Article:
Peers’ beliefs greatly influence how kids respond to bullying situations
Exploring social norms helps early adolescents understand what’s underneath passive responses to bullying and ways they can move toward helping and caring responses.
Bullying is not an isolated process that only involves those who carry out harmful behaviors and those who are targeted. It nearly always takes place within a larger social context that involves many others – young people and adults – as witnesses to what’s going on.
Among these witnesses (also called bystanders), some actively support and reinforce the negative behaviors. Others use their voices to discourage the bullying by doing things like “calling out” the behaviors, defending and supporting the victim, redirecting the situation or finding help. Still others – the vast majority of those around the circle – are passive onlookers who do nothing. Many experts believe that tapping the power of these passive bystanders is the key to making positive change in the settings where bullying takes place, and some stress the importance of exploring the social norms that support these behaviors.
There are many reasons why people of all ages find it hard to take action when they see bullying happening – whether the action is to step up and try to interrupt the hurtful behaviors or to find a way to support the person who’s being targeted. This can be particularly true during the developmental stage of early adolescence (usually defined as ages 11 to 14) when young people have a strong desire to fit in with their peers. When they witness a bullying situation, they may decide not to take any action at all because they expect that someone else will step in. And if no one else does intervene, they may see this as “social proof” from their peers (as well as from adults who may be present) that the situation isn’t serious, doesn’t matter isn’t their concern, or all of these.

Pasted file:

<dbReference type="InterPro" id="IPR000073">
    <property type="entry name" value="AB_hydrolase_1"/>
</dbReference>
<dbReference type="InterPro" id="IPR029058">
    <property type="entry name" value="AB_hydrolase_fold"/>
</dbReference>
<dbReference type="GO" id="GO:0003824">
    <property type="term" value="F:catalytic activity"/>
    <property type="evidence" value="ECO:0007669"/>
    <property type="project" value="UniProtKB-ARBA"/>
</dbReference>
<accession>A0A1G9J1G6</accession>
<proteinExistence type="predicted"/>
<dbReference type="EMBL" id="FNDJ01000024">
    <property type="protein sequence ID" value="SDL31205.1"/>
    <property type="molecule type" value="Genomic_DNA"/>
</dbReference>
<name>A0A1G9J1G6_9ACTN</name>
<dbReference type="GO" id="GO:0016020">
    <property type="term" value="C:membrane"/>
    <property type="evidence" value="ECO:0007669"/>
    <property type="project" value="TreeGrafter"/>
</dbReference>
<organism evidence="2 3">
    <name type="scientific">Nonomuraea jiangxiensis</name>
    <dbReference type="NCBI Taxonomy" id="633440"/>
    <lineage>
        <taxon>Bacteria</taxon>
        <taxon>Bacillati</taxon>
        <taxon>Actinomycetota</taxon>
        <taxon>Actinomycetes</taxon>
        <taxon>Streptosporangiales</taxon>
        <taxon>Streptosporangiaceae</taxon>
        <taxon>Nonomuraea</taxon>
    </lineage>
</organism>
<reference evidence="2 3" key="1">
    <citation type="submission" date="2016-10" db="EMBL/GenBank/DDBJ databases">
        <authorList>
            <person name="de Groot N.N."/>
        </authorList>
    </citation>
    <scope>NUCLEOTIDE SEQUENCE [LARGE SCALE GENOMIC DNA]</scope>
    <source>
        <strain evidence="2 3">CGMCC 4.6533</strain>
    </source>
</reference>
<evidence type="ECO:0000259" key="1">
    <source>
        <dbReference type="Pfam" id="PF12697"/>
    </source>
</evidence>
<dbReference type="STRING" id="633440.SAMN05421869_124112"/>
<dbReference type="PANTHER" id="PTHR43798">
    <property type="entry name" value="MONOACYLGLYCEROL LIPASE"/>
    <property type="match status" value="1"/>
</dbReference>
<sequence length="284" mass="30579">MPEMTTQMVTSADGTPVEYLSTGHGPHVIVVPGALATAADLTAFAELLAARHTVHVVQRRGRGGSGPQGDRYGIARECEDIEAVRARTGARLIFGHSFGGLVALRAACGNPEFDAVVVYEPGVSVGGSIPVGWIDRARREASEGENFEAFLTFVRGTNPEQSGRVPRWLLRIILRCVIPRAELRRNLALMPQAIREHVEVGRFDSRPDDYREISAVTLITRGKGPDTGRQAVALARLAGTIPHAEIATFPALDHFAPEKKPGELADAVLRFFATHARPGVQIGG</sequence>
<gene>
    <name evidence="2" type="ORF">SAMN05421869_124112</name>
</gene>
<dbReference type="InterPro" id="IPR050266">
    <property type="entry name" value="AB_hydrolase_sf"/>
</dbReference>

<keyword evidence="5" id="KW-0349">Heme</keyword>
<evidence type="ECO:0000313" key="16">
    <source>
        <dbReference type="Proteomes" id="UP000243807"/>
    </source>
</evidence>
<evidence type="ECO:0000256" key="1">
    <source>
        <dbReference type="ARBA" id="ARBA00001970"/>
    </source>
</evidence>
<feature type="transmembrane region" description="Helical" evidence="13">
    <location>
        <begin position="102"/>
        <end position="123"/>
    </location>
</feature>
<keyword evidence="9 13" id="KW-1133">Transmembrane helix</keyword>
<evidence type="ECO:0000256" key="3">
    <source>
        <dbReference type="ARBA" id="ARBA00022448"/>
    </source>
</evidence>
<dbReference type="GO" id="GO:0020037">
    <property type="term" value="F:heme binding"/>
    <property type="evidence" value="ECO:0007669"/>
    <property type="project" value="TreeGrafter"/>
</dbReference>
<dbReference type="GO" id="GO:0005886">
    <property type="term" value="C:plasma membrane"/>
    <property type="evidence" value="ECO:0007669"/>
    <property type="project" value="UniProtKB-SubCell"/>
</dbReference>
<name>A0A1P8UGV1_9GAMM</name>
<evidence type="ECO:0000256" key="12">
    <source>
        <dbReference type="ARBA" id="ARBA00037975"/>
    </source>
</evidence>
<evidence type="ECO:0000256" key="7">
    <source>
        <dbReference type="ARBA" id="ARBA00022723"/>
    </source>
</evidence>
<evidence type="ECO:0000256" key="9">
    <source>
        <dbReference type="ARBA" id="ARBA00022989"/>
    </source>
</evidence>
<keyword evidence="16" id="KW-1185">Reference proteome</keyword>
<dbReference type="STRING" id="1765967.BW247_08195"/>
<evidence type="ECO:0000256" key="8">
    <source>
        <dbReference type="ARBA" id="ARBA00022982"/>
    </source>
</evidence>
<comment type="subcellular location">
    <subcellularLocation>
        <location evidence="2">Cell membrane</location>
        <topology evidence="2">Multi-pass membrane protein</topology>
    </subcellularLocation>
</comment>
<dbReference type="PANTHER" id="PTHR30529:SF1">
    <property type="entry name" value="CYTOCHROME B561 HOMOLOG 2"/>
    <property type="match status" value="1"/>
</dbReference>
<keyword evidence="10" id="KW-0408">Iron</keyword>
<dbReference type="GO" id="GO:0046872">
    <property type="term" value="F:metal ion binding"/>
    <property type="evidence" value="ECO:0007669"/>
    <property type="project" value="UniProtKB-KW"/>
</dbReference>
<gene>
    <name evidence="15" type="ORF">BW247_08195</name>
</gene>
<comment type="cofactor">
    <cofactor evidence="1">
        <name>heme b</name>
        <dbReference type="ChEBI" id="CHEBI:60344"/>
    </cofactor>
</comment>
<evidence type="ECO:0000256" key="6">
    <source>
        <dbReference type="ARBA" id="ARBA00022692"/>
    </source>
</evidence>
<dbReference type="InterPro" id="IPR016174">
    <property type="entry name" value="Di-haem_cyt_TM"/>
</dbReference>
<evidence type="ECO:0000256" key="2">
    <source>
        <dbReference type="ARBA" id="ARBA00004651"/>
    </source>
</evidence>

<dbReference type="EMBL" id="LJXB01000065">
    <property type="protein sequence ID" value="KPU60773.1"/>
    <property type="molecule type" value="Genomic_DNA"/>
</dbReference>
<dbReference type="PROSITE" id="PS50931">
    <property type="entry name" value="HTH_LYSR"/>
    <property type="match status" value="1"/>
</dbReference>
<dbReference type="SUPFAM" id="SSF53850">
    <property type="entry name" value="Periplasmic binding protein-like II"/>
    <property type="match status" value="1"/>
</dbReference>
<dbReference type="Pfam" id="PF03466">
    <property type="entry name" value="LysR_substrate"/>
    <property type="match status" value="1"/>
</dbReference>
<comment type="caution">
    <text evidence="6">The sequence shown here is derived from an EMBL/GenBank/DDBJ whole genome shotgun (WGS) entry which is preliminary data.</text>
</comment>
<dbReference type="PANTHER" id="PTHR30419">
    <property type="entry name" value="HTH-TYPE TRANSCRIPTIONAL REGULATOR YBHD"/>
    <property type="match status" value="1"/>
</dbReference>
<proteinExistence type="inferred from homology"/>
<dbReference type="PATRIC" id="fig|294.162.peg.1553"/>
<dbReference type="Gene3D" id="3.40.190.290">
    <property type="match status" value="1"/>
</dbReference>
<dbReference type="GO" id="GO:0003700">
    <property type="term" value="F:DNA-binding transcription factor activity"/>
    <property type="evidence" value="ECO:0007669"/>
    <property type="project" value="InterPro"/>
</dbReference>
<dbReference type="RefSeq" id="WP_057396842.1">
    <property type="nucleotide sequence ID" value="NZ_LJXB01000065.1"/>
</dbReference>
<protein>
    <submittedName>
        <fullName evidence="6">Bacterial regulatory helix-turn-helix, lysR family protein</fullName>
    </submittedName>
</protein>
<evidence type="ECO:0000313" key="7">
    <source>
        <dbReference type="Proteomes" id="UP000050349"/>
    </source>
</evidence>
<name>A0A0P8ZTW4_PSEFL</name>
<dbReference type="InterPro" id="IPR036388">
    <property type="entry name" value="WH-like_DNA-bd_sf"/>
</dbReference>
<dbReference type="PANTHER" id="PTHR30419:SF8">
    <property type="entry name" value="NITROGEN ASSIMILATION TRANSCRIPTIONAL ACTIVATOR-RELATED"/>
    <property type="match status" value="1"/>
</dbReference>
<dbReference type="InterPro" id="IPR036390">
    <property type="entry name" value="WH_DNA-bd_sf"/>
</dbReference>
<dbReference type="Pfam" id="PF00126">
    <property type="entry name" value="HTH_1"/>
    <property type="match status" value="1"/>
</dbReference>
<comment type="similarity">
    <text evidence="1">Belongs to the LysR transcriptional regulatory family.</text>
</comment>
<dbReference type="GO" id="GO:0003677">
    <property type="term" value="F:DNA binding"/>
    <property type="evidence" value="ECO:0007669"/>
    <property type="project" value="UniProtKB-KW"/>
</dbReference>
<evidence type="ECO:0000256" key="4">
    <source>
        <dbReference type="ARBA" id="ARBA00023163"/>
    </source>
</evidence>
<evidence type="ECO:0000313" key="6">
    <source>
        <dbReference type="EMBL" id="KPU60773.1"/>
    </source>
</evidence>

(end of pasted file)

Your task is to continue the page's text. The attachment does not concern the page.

Young people might also be afraid to take action if the bullying is being done by someone they see as popular and powerful – feeling that doing so could result in being targeted themselves and leading to their own loss of social status. Some studies have also shown that young people may even silently identify with the aggressor and blame the person being targeted (thinking that he or she “deserves it”), which can lead to a spiral of victimized kids becoming even more victimized over time.
Parents, educators and others who work with early adolescents should find opportunities to involve them in conversations about their own and their peers’ beliefs, actions, words and social norms that may be promoting harm to others. Examining these influences is an important first step in helping young people move from being passive bystanders to becoming active allies in addressing hurtful bullying behaviors.